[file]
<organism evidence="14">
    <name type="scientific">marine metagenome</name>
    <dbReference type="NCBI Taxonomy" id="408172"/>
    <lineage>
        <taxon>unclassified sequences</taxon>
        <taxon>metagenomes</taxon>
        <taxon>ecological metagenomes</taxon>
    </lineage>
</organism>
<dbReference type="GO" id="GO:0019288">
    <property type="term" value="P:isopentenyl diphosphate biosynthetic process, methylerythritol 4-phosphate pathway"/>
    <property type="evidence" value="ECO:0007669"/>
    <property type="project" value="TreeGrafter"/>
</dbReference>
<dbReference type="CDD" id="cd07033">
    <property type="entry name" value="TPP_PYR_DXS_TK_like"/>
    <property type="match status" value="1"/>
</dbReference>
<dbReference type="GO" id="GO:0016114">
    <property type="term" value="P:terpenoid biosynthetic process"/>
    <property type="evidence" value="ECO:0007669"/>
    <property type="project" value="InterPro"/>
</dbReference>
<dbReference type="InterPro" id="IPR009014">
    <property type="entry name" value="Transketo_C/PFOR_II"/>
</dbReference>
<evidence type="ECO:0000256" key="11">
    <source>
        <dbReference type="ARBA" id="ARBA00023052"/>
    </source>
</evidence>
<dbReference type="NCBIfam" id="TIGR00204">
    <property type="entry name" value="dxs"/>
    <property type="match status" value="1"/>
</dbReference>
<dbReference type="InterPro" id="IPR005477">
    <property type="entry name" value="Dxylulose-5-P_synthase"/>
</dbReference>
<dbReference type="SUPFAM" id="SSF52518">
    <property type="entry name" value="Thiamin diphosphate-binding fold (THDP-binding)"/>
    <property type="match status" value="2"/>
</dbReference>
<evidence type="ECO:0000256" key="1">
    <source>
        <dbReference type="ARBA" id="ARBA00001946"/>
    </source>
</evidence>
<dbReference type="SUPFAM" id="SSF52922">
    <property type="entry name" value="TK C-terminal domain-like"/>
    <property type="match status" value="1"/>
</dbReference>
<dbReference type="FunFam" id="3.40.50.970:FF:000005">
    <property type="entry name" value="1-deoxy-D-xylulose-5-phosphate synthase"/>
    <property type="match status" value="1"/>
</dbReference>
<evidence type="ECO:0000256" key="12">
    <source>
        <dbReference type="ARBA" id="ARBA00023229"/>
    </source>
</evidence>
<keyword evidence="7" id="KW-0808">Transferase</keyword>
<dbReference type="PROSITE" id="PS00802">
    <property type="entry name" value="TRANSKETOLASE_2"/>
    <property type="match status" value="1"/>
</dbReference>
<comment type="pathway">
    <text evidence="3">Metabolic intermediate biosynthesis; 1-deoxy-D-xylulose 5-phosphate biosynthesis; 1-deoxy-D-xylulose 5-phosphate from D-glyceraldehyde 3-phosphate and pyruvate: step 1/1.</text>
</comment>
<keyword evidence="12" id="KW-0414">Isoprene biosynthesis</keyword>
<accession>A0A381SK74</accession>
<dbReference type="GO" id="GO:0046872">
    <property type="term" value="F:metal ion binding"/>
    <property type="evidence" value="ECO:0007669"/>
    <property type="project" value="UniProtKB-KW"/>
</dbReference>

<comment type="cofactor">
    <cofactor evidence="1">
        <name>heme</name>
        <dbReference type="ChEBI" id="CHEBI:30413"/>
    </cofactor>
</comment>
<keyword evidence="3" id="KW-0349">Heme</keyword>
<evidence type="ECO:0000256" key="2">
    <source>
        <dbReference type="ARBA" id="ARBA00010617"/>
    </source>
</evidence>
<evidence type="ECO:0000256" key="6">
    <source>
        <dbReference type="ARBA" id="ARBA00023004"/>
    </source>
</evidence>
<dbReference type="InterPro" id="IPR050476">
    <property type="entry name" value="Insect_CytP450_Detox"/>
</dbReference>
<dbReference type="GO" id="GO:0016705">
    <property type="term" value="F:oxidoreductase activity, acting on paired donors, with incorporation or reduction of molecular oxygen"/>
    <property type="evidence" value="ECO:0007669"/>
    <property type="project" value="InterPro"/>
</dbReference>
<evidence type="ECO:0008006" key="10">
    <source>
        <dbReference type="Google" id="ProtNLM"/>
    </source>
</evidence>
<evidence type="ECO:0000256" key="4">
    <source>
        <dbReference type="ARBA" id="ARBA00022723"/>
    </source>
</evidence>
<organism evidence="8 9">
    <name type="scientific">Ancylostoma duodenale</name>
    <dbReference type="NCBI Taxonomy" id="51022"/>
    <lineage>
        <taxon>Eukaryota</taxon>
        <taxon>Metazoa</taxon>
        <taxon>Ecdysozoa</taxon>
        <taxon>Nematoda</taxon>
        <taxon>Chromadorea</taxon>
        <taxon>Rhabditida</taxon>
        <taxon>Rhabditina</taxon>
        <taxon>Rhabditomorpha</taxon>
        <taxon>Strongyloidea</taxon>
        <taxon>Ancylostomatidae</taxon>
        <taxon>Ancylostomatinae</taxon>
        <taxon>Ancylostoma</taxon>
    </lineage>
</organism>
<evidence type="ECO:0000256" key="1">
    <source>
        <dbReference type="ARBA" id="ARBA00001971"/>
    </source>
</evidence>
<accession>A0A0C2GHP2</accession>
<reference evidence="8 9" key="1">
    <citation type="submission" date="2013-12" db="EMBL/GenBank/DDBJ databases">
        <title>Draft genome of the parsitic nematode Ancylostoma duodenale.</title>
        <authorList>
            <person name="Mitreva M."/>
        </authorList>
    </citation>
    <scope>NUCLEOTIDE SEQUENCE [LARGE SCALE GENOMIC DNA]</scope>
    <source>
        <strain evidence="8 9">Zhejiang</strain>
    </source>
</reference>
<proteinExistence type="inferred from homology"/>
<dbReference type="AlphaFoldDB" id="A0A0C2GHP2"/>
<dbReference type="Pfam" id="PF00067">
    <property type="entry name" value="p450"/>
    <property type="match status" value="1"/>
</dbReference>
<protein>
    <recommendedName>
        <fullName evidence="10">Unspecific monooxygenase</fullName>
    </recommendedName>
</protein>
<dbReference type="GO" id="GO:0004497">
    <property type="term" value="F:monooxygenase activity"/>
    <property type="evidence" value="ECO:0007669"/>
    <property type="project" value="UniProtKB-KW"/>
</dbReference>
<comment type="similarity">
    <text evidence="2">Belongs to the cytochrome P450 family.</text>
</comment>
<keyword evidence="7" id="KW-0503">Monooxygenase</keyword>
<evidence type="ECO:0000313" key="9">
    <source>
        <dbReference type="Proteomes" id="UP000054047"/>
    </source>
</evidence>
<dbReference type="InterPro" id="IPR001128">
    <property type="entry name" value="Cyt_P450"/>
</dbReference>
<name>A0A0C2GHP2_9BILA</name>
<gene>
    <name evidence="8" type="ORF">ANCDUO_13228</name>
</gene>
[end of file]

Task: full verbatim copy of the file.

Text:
<organism evidence="14">
    <name type="scientific">marine metagenome</name>
    <dbReference type="NCBI Taxonomy" id="408172"/>
    <lineage>
        <taxon>unclassified sequences</taxon>
        <taxon>metagenomes</taxon>
        <taxon>ecological metagenomes</taxon>
    </lineage>
</organism>
<dbReference type="GO" id="GO:0019288">
    <property type="term" value="P:isopentenyl diphosphate biosynthetic process, methylerythritol 4-phosphate pathway"/>
    <property type="evidence" value="ECO:0007669"/>
    <property type="project" value="TreeGrafter"/>
</dbReference>
<dbReference type="CDD" id="cd07033">
    <property type="entry name" value="TPP_PYR_DXS_TK_like"/>
    <property type="match status" value="1"/>
</dbReference>
<dbReference type="GO" id="GO:0016114">
    <property type="term" value="P:terpenoid biosynthetic process"/>
    <property type="evidence" value="ECO:0007669"/>
    <property type="project" value="InterPro"/>
</dbReference>
<dbReference type="InterPro" id="IPR009014">
    <property type="entry name" value="Transketo_C/PFOR_II"/>
</dbReference>
<evidence type="ECO:0000256" key="11">
    <source>
        <dbReference type="ARBA" id="ARBA00023052"/>
    </source>
</evidence>
<dbReference type="NCBIfam" id="TIGR00204">
    <property type="entry name" value="dxs"/>
    <property type="match status" value="1"/>
</dbReference>
<dbReference type="InterPro" id="IPR005477">
    <property type="entry name" value="Dxylulose-5-P_synthase"/>
</dbReference>
<dbReference type="SUPFAM" id="SSF52518">
    <property type="entry name" value="Thiamin diphosphate-binding fold (THDP-binding)"/>
    <property type="match status" value="2"/>
</dbReference>
<evidence type="ECO:0000256" key="1">
    <source>
        <dbReference type="ARBA" id="ARBA00001946"/>
    </source>
</evidence>
<dbReference type="SUPFAM" id="SSF52922">
    <property type="entry name" value="TK C-terminal domain-like"/>
    <property type="match status" value="1"/>
</dbReference>
<dbReference type="FunFam" id="3.40.50.970:FF:000005">
    <property type="entry name" value="1-deoxy-D-xylulose-5-phosphate synthase"/>
    <property type="match status" value="1"/>
</dbReference>
<evidence type="ECO:0000256" key="12">
    <source>
        <dbReference type="ARBA" id="ARBA00023229"/>
    </source>
</evidence>
<keyword evidence="7" id="KW-0808">Transferase</keyword>
<dbReference type="PROSITE" id="PS00802">
    <property type="entry name" value="TRANSKETOLASE_2"/>
    <property type="match status" value="1"/>
</dbReference>
<comment type="pathway">
    <text evidence="3">Metabolic intermediate biosynthesis; 1-deoxy-D-xylulose 5-phosphate biosynthesis; 1-deoxy-D-xylulose 5-phosphate from D-glyceraldehyde 3-phosphate and pyruvate: step 1/1.</text>
</comment>
<keyword evidence="12" id="KW-0414">Isoprene biosynthesis</keyword>
<accession>A0A381SK74</accession>
<dbReference type="GO" id="GO:0046872">
    <property type="term" value="F:metal ion binding"/>
    <property type="evidence" value="ECO:0007669"/>
    <property type="project" value="UniProtKB-KW"/>
</dbReference>

<comment type="cofactor">
    <cofactor evidence="1">
        <name>heme</name>
        <dbReference type="ChEBI" id="CHEBI:30413"/>
    </cofactor>
</comment>
<keyword evidence="3" id="KW-0349">Heme</keyword>
<evidence type="ECO:0000256" key="2">
    <source>
        <dbReference type="ARBA" id="ARBA00010617"/>
    </source>
</evidence>
<evidence type="ECO:0000256" key="6">
    <source>
        <dbReference type="ARBA" id="ARBA00023004"/>
    </source>
</evidence>
<dbReference type="InterPro" id="IPR050476">
    <property type="entry name" value="Insect_CytP450_Detox"/>
</dbReference>
<dbReference type="GO" id="GO:0016705">
    <property type="term" value="F:oxidoreductase activity, acting on paired donors, with incorporation or reduction of molecular oxygen"/>
    <property type="evidence" value="ECO:0007669"/>
    <property type="project" value="InterPro"/>
</dbReference>
<evidence type="ECO:0008006" key="10">
    <source>
        <dbReference type="Google" id="ProtNLM"/>
    </source>
</evidence>
<evidence type="ECO:0000256" key="4">
    <source>
        <dbReference type="ARBA" id="ARBA00022723"/>
    </source>
</evidence>
<organism evidence="8 9">
    <name type="scientific">Ancylostoma duodenale</name>
    <dbReference type="NCBI Taxonomy" id="51022"/>
    <lineage>
        <taxon>Eukaryota</taxon>
        <taxon>Metazoa</taxon>
        <taxon>Ecdysozoa</taxon>
        <taxon>Nematoda</taxon>
        <taxon>Chromadorea</taxon>
        <taxon>Rhabditida</taxon>
        <taxon>Rhabditina</taxon>
        <taxon>Rhabditomorpha</taxon>
        <taxon>Strongyloidea</taxon>
        <taxon>Ancylostomatidae</taxon>
        <taxon>Ancylostomatinae</taxon>
        <taxon>Ancylostoma</taxon>
    </lineage>
</organism>
<evidence type="ECO:0000256" key="1">
    <source>
        <dbReference type="ARBA" id="ARBA00001971"/>
    </source>
</evidence>
<accession>A0A0C2GHP2</accession>
<reference evidence="8 9" key="1">
    <citation type="submission" date="2013-12" db="EMBL/GenBank/DDBJ databases">
        <title>Draft genome of the parsitic nematode Ancylostoma duodenale.</title>
        <authorList>
            <person name="Mitreva M."/>
        </authorList>
    </citation>
    <scope>NUCLEOTIDE SEQUENCE [LARGE SCALE GENOMIC DNA]</scope>
    <source>
        <strain evidence="8 9">Zhejiang</strain>
    </source>
</reference>
<proteinExistence type="inferred from homology"/>
<dbReference type="AlphaFoldDB" id="A0A0C2GHP2"/>
<dbReference type="Pfam" id="PF00067">
    <property type="entry name" value="p450"/>
    <property type="match status" value="1"/>
</dbReference>
<protein>
    <recommendedName>
        <fullName evidence="10">Unspecific monooxygenase</fullName>
    </recommendedName>
</protein>
<dbReference type="GO" id="GO:0004497">
    <property type="term" value="F:monooxygenase activity"/>
    <property type="evidence" value="ECO:0007669"/>
    <property type="project" value="UniProtKB-KW"/>
</dbReference>
<comment type="similarity">
    <text evidence="2">Belongs to the cytochrome P450 family.</text>
</comment>
<keyword evidence="7" id="KW-0503">Monooxygenase</keyword>
<evidence type="ECO:0000313" key="9">
    <source>
        <dbReference type="Proteomes" id="UP000054047"/>
    </source>
</evidence>
<dbReference type="InterPro" id="IPR001128">
    <property type="entry name" value="Cyt_P450"/>
</dbReference>
<name>A0A0C2GHP2_9BILA</name>
<gene>
    <name evidence="8" type="ORF">ANCDUO_13228</name>
</gene>